A longsword is a type of European sword characterized as having a cruciform hilt with a grip for two-handed use, a straight double-edged blade of around 85 to 110 cm, and weighing approximately 1 to 1.5 kg.

The French estoc is a type of sword, also called a tuck in English, in use from the 14th to 17th centuries. It is characterized by a cruciform hilt with a grip for two-handed use and a straight, edgeless, but sharply pointed blade of around 0.91 metres (36 in) to 1.32 metres (52 in) in length. It is noted for its ability to pierce mail armor.

Classification of swords

The English language terminology used in the classification of swords is imprecise and has varied widely over time. There is no historical dictionary for the universal names, classification or terminology of swords; A sword was simply a double edged knife.

Viking sword Type of Sword

The Viking Age sword or Carolingian sword is the type of sword prevalent in Western and Northern Europe during the Early Middle Ages.

Oakeshott typology Medieval sword classification system

The Oakeshott typology is a way to define and catalogue the medieval sword based on physical form. It categorises the swords of the European Middle Ages into 13 main types, labelled X through XXII. The historian and illustrator Ewart Oakeshott introduced it in his 1960 treatise The Archaeology of Weapons: Arms and Armour from Prehistory to the Age of Chivalry.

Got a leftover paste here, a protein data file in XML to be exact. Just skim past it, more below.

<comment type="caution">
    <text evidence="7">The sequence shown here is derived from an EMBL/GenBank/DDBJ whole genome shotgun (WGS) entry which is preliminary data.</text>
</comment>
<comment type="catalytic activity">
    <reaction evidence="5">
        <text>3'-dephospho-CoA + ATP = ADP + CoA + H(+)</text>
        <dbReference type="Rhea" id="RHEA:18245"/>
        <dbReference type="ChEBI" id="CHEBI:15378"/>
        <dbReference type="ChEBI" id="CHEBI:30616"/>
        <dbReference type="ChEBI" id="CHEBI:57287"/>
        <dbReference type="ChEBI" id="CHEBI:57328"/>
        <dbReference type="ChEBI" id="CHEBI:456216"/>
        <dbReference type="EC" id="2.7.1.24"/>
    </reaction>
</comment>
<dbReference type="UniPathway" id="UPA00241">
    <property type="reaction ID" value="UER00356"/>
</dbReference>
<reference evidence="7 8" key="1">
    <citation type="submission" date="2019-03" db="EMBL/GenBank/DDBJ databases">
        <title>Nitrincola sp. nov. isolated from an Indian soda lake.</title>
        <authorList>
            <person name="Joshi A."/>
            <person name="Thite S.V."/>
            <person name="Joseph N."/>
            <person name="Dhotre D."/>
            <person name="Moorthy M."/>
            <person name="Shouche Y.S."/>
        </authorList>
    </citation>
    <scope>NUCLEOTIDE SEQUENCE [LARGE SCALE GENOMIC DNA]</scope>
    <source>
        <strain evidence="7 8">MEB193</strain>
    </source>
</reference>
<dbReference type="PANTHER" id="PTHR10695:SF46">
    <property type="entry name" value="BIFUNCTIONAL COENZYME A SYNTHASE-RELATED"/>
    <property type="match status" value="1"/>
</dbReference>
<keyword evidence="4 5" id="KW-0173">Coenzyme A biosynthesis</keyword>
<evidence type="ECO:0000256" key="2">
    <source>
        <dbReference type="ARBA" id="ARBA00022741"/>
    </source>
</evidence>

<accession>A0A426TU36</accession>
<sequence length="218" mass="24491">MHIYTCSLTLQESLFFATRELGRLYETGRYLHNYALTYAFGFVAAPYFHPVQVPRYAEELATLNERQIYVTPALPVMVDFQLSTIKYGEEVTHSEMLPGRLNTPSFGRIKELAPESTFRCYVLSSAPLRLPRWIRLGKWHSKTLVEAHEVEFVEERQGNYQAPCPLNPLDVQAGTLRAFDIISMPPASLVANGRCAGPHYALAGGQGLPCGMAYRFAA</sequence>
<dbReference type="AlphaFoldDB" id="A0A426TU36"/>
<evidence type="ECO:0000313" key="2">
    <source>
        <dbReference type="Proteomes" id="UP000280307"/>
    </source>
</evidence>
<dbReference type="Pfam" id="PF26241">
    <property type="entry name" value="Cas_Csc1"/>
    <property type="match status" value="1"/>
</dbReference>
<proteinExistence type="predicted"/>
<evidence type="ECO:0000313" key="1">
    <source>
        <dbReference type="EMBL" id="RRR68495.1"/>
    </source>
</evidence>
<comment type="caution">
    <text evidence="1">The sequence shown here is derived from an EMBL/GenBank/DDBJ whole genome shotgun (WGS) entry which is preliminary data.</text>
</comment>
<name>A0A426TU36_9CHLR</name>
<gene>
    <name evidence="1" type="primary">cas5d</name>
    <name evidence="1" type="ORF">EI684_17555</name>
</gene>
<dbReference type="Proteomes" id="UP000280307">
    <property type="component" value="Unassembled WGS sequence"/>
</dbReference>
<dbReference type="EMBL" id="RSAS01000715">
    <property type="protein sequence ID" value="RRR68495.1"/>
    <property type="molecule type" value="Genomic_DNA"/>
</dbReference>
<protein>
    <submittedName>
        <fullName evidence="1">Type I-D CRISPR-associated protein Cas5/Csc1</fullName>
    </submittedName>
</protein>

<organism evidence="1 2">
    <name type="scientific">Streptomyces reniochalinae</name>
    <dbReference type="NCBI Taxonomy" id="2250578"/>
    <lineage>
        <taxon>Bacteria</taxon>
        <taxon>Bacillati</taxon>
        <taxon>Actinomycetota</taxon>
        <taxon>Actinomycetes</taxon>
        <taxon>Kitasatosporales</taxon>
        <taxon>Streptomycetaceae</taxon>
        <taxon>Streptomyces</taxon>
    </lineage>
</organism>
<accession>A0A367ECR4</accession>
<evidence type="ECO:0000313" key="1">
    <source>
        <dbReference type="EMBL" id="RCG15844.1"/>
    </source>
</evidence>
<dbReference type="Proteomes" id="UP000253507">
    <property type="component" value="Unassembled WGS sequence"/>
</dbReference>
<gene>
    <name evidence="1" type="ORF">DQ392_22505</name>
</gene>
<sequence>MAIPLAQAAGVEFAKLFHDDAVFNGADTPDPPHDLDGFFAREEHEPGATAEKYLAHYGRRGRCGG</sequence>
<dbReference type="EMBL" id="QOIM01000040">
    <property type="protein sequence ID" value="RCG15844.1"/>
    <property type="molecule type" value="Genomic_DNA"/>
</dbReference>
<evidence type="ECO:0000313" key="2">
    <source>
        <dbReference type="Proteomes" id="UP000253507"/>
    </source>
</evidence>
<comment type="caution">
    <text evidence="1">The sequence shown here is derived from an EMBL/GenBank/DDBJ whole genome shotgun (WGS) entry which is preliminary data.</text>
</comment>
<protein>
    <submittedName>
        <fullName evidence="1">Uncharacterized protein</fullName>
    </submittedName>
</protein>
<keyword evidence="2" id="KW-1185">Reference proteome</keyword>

Crossguard Type of sword guard made of two quillons

On a sword, the crossguard, or cross-guard, also known as quillon, is a bar of metal at right angles to the blade, placed between the blade and the hilt. The crossguard was developed in the European sword around the 10th century for the protection of the wielder's hand. The earliest forms were the crossguard variant of the Spatha used by the Huns, the so-called Pontic swords. There are many examples of crossguards on Sasanian Persian Swords beginning from the early 3rd century. They might be the oldest examples. The crossguards were not only used to counter enemy attacks, but also to get a better grip on the sword. They were later seen in late Viking swords, and is a standard feature of the Norman sword of the 11th century and of the knightly arming sword throughout the high and late medieval period. Early crossguards were straight metal bars, sometimes tapering towards the outer ends. While this simple type was never discontinued, more elaborate forms developed alongside it in the course of the Middle Ages. The crossguard could be waisted or bent in the 12th and 13th century.